i don't doubt that a fwd car may be easier to drive for beginners however you would certainly have to curtail the speed to fight the instability at straight high speeds like you mentioned. the toughest lesson to teach new drivers is not the ride the throttle all the time thus they typ. feed right into the problems you've described with the fwd.

do you have more pictures of your chassis? i certainly appreciate custom designs and work!

2007.07.10, 10:31 AM
I second that arch. We love seeing concepts at work!

2007.07.10, 01:13 PM
Thanks for your kind commnents :) I have a build-up thread at ripper7racing (btw that forum is loaded with interesting customs):

Well I certainly have no doubts of the vast experience of Mini Z you guys have. But I still don't agree that you've really tried the FWD. As I mentioned earlier, the converted AWDs and xmods are not proper FWD because they lack enough weight in front. It's same as if I drove an Iwaver, found it glitchy and then concluded that Mini-Z sucks too because of this. I too have FWD-converted my AWD and I can agree with you that a converted AWD isn't overly impressive.

Anyway I like discussions and won't mind "fighting an upphill battle" (it won't be so interesting if everyone were agreed from the beginning, will it?) I just like to see some real good arguments from both sides. And I must say do appreciate your good down-on-matter tone.

So here you guys have put forth some arguments I'm going to respond to:

1) I've tried a converted FWD and it was no good.
r: You haven't tried a proper FWD, these are not the same thing. Of course I wish I could ship mine over to you but it's pricey for me and you won't know how to repair it in case it breaks. The closest thing would be if you put some weight in your FWD-AWD until it has at least 65% weight in front.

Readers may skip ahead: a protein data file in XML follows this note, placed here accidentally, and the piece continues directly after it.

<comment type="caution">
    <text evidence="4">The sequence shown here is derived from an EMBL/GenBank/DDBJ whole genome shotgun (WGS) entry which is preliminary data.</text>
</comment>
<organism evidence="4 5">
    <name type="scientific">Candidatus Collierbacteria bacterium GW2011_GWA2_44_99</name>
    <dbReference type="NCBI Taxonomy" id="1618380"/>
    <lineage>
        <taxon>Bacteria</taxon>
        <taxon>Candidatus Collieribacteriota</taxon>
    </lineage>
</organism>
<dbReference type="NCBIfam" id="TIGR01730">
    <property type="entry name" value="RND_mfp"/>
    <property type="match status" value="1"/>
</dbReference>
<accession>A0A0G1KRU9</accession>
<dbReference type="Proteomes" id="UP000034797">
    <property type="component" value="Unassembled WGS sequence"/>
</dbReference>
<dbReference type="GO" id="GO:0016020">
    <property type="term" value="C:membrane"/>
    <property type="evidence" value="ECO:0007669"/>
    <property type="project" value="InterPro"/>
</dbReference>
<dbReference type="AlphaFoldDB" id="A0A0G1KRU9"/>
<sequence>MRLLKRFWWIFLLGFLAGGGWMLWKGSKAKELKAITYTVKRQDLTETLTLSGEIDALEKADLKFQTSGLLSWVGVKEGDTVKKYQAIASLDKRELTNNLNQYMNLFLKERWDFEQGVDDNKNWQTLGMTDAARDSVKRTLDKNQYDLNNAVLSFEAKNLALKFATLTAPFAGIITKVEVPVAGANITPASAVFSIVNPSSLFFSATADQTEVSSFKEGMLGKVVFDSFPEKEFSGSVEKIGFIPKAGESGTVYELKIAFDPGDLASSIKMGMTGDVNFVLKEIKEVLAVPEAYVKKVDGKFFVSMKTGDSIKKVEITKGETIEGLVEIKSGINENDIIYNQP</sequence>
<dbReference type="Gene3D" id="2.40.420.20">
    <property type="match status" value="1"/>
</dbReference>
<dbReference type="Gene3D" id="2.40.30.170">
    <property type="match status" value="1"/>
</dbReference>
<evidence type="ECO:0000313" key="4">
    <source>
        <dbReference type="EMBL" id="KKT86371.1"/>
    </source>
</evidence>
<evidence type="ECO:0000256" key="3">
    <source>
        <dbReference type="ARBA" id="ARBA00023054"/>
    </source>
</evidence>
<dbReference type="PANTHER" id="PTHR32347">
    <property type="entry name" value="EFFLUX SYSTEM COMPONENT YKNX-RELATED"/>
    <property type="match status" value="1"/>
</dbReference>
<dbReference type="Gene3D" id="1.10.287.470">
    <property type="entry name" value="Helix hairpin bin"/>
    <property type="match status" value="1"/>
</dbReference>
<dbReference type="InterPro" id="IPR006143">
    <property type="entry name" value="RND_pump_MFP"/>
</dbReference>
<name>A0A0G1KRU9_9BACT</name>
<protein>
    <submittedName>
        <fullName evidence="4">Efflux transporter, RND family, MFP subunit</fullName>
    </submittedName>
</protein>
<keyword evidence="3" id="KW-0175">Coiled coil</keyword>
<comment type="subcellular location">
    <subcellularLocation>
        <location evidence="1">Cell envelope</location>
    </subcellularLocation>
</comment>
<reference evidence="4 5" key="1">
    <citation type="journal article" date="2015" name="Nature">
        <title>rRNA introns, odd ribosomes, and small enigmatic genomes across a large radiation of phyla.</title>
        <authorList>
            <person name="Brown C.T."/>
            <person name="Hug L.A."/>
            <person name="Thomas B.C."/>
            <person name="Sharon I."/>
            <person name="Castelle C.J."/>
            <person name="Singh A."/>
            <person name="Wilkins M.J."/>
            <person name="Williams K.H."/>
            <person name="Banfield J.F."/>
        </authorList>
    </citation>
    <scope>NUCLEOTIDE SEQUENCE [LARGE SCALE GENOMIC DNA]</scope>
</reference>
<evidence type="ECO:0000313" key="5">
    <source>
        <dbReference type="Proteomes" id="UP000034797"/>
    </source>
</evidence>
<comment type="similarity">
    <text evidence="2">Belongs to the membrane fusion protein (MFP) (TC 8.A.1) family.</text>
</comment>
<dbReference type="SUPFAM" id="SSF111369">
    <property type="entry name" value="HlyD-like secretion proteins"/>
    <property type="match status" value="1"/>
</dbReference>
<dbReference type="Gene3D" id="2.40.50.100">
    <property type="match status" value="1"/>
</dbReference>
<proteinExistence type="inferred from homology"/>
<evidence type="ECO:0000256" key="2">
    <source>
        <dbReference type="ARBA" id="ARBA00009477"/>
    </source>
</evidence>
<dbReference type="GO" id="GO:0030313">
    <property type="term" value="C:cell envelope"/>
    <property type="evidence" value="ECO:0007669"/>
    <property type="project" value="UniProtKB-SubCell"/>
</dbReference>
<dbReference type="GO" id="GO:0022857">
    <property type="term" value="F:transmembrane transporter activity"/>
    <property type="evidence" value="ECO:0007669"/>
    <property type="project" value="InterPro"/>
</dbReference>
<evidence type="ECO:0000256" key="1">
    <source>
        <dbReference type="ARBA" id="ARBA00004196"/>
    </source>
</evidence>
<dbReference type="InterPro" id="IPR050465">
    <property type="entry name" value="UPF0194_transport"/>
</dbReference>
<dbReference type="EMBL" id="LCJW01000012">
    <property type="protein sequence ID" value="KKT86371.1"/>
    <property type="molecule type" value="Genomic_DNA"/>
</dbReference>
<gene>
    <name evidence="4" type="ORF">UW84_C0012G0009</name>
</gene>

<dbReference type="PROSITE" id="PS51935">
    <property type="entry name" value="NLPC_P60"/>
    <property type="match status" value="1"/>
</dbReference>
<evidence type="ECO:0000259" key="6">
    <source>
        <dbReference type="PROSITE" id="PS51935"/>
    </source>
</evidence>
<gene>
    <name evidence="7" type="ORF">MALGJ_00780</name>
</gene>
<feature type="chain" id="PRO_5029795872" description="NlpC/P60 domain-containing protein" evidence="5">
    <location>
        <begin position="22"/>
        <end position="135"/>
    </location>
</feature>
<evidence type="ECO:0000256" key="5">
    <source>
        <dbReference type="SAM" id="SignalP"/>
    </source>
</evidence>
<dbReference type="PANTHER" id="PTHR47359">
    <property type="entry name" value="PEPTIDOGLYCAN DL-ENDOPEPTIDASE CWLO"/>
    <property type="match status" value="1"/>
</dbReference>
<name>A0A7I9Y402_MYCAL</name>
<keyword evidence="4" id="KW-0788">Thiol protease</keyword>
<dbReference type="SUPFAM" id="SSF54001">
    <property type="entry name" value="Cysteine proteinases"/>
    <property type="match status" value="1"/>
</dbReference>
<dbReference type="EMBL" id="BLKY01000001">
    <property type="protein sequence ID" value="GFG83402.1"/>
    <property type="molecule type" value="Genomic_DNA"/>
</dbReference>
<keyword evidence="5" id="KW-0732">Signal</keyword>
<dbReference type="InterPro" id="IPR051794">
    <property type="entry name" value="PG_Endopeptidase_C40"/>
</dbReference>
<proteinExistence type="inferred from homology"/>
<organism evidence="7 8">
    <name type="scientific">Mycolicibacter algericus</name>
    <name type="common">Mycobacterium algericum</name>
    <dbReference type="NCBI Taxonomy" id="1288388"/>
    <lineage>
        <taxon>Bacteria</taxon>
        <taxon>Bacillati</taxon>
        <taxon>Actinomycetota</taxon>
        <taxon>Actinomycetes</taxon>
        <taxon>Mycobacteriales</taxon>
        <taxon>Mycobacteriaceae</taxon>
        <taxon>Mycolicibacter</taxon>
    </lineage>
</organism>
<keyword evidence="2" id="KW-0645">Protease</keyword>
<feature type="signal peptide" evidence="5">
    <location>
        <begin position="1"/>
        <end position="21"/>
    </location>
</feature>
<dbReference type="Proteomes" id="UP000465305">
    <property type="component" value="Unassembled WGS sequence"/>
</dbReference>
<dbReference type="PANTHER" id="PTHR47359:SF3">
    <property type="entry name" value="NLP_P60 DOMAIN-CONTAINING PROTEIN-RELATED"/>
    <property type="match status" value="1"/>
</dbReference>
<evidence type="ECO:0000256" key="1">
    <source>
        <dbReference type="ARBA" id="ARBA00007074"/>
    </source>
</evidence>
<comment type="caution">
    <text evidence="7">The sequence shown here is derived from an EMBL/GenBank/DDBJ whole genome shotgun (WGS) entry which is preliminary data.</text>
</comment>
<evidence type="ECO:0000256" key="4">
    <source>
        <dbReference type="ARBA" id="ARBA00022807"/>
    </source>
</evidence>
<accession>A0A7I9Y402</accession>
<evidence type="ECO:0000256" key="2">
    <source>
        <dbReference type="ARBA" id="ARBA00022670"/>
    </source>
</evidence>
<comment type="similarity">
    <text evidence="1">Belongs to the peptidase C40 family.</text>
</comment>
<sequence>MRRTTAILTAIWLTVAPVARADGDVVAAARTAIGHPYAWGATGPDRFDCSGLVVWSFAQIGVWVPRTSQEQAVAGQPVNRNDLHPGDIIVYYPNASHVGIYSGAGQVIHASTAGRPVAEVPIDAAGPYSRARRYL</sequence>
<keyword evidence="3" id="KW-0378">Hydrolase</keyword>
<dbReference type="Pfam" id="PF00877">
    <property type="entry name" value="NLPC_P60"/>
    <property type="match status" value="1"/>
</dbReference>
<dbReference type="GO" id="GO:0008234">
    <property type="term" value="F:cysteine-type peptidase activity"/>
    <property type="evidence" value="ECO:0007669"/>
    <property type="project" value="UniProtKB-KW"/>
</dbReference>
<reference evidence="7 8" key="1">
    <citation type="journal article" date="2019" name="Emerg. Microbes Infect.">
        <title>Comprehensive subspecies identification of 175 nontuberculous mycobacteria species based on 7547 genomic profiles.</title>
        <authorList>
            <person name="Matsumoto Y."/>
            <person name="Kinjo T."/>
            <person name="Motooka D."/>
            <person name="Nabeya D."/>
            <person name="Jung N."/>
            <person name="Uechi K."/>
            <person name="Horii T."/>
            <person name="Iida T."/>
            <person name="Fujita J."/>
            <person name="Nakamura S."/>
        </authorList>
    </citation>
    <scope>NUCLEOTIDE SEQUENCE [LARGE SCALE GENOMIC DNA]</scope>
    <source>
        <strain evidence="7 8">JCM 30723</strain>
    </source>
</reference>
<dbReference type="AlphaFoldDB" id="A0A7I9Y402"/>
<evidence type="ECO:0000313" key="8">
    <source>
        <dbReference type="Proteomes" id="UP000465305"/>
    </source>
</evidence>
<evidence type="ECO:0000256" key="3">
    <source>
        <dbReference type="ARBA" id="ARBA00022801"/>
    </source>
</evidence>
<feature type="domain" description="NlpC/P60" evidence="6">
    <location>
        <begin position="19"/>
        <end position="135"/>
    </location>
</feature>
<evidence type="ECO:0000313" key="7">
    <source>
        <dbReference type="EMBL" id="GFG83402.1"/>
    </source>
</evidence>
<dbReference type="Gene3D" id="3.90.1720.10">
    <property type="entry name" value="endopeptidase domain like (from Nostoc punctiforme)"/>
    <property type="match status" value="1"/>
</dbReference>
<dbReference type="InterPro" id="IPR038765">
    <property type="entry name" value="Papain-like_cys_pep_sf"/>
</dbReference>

2) There are few FWD race cars in real life
r: In europe, we have touring car championships like the STCC, BTCC, ETCC, WTCC and propably more. In these races, FWD and RWD race agains each other, with the FWD being a few kilos lighter as only handicap. And there's no RWD dominance, in fact in BTCC the leading positions are dominated by FWD. This should illustrate that FWD is at least on par with RWD.
But I think this is a bad example because real car physics is really different from 1/28 scale dito. The MiniZ has ridiculous amount of grip on track, all weight transitions is vastly exaggerated, and the tires increases it's relative grip with increasing load in contrary to real world. Any change-of-direction occur 28x faster in this scale, you've got no time to correct it like in real life. I've never heard of people counter-steering with their MR-02 to avoid oversteer/spin-out. These conditions are ideal for FWD however, it oversteers when you want it to (into corners) and understeers out of corners onto the straight. And both the over/understeer is less pronounced and more predictable than in a RWD. Certainly it's not perfect, as mentioned it oversteers at high speeds, but as long as you're accelerating, you'd be fine. It's only when you've reached top speed when it becomes very sensitive to steering. There's simply so much grip on track that I wished the motor could be even stronger.